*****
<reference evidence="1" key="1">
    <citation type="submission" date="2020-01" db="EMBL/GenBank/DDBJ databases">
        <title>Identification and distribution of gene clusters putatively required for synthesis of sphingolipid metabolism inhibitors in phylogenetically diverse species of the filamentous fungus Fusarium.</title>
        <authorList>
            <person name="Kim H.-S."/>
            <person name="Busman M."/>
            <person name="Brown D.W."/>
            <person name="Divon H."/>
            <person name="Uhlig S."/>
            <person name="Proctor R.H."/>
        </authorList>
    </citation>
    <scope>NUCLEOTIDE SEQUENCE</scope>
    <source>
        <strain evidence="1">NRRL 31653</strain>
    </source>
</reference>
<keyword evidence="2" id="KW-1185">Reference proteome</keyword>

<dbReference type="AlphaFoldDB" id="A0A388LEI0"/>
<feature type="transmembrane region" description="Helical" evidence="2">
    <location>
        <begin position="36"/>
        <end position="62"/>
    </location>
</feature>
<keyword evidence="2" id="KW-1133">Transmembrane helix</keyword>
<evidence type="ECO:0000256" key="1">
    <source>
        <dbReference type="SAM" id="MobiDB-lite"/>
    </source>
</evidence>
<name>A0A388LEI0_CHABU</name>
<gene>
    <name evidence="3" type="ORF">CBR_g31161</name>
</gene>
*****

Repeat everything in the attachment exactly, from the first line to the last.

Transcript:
<reference evidence="1" key="1">
    <citation type="submission" date="2020-01" db="EMBL/GenBank/DDBJ databases">
        <title>Identification and distribution of gene clusters putatively required for synthesis of sphingolipid metabolism inhibitors in phylogenetically diverse species of the filamentous fungus Fusarium.</title>
        <authorList>
            <person name="Kim H.-S."/>
            <person name="Busman M."/>
            <person name="Brown D.W."/>
            <person name="Divon H."/>
            <person name="Uhlig S."/>
            <person name="Proctor R.H."/>
        </authorList>
    </citation>
    <scope>NUCLEOTIDE SEQUENCE</scope>
    <source>
        <strain evidence="1">NRRL 31653</strain>
    </source>
</reference>
<keyword evidence="2" id="KW-1185">Reference proteome</keyword>

<dbReference type="AlphaFoldDB" id="A0A388LEI0"/>
<feature type="transmembrane region" description="Helical" evidence="2">
    <location>
        <begin position="36"/>
        <end position="62"/>
    </location>
</feature>
<keyword evidence="2" id="KW-1133">Transmembrane helix</keyword>
<evidence type="ECO:0000256" key="1">
    <source>
        <dbReference type="SAM" id="MobiDB-lite"/>
    </source>
</evidence>
<name>A0A388LEI0_CHABU</name>
<gene>
    <name evidence="3" type="ORF">CBR_g31161</name>
</gene>